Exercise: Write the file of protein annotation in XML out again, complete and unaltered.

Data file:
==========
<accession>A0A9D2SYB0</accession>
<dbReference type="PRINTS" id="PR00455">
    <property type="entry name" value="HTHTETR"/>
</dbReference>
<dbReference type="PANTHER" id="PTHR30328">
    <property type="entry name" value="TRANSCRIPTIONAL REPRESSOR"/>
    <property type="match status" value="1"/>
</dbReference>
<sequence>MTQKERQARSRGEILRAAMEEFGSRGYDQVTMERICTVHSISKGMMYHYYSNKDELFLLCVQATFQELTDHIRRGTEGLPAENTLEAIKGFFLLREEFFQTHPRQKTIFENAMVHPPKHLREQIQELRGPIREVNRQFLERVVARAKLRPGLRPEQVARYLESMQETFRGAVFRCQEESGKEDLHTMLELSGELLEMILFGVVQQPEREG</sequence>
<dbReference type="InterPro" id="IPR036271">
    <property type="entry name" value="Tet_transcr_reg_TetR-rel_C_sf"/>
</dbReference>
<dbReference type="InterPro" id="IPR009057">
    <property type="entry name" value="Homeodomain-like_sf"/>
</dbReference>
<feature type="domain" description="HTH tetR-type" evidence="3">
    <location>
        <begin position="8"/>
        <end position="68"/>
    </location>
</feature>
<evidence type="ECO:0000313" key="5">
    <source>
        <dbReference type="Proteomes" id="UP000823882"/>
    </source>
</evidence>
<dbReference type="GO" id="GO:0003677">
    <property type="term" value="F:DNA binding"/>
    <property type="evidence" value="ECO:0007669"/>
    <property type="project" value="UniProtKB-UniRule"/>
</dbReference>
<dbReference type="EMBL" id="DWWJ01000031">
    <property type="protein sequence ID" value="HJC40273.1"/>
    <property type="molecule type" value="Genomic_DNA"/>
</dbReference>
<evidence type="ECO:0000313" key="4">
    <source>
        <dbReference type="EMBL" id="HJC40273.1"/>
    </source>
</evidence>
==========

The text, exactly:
<accession>A0A9D2SYB0</accession>
<dbReference type="PRINTS" id="PR00455">
    <property type="entry name" value="HTHTETR"/>
</dbReference>
<dbReference type="PANTHER" id="PTHR30328">
    <property type="entry name" value="TRANSCRIPTIONAL REPRESSOR"/>
    <property type="match status" value="1"/>
</dbReference>
<sequence>MTQKERQARSRGEILRAAMEEFGSRGYDQVTMERICTVHSISKGMMYHYYSNKDELFLLCVQATFQELTDHIRRGTEGLPAENTLEAIKGFFLLREEFFQTHPRQKTIFENAMVHPPKHLREQIQELRGPIREVNRQFLERVVARAKLRPGLRPEQVARYLESMQETFRGAVFRCQEESGKEDLHTMLELSGELLEMILFGVVQQPEREG</sequence>
<dbReference type="InterPro" id="IPR036271">
    <property type="entry name" value="Tet_transcr_reg_TetR-rel_C_sf"/>
</dbReference>
<dbReference type="InterPro" id="IPR009057">
    <property type="entry name" value="Homeodomain-like_sf"/>
</dbReference>
<feature type="domain" description="HTH tetR-type" evidence="3">
    <location>
        <begin position="8"/>
        <end position="68"/>
    </location>
</feature>
<evidence type="ECO:0000313" key="5">
    <source>
        <dbReference type="Proteomes" id="UP000823882"/>
    </source>
</evidence>
<dbReference type="GO" id="GO:0003677">
    <property type="term" value="F:DNA binding"/>
    <property type="evidence" value="ECO:0007669"/>
    <property type="project" value="UniProtKB-UniRule"/>
</dbReference>
<dbReference type="EMBL" id="DWWJ01000031">
    <property type="protein sequence ID" value="HJC40273.1"/>
    <property type="molecule type" value="Genomic_DNA"/>
</dbReference>
<evidence type="ECO:0000313" key="4">
    <source>
        <dbReference type="EMBL" id="HJC40273.1"/>
    </source>
</evidence>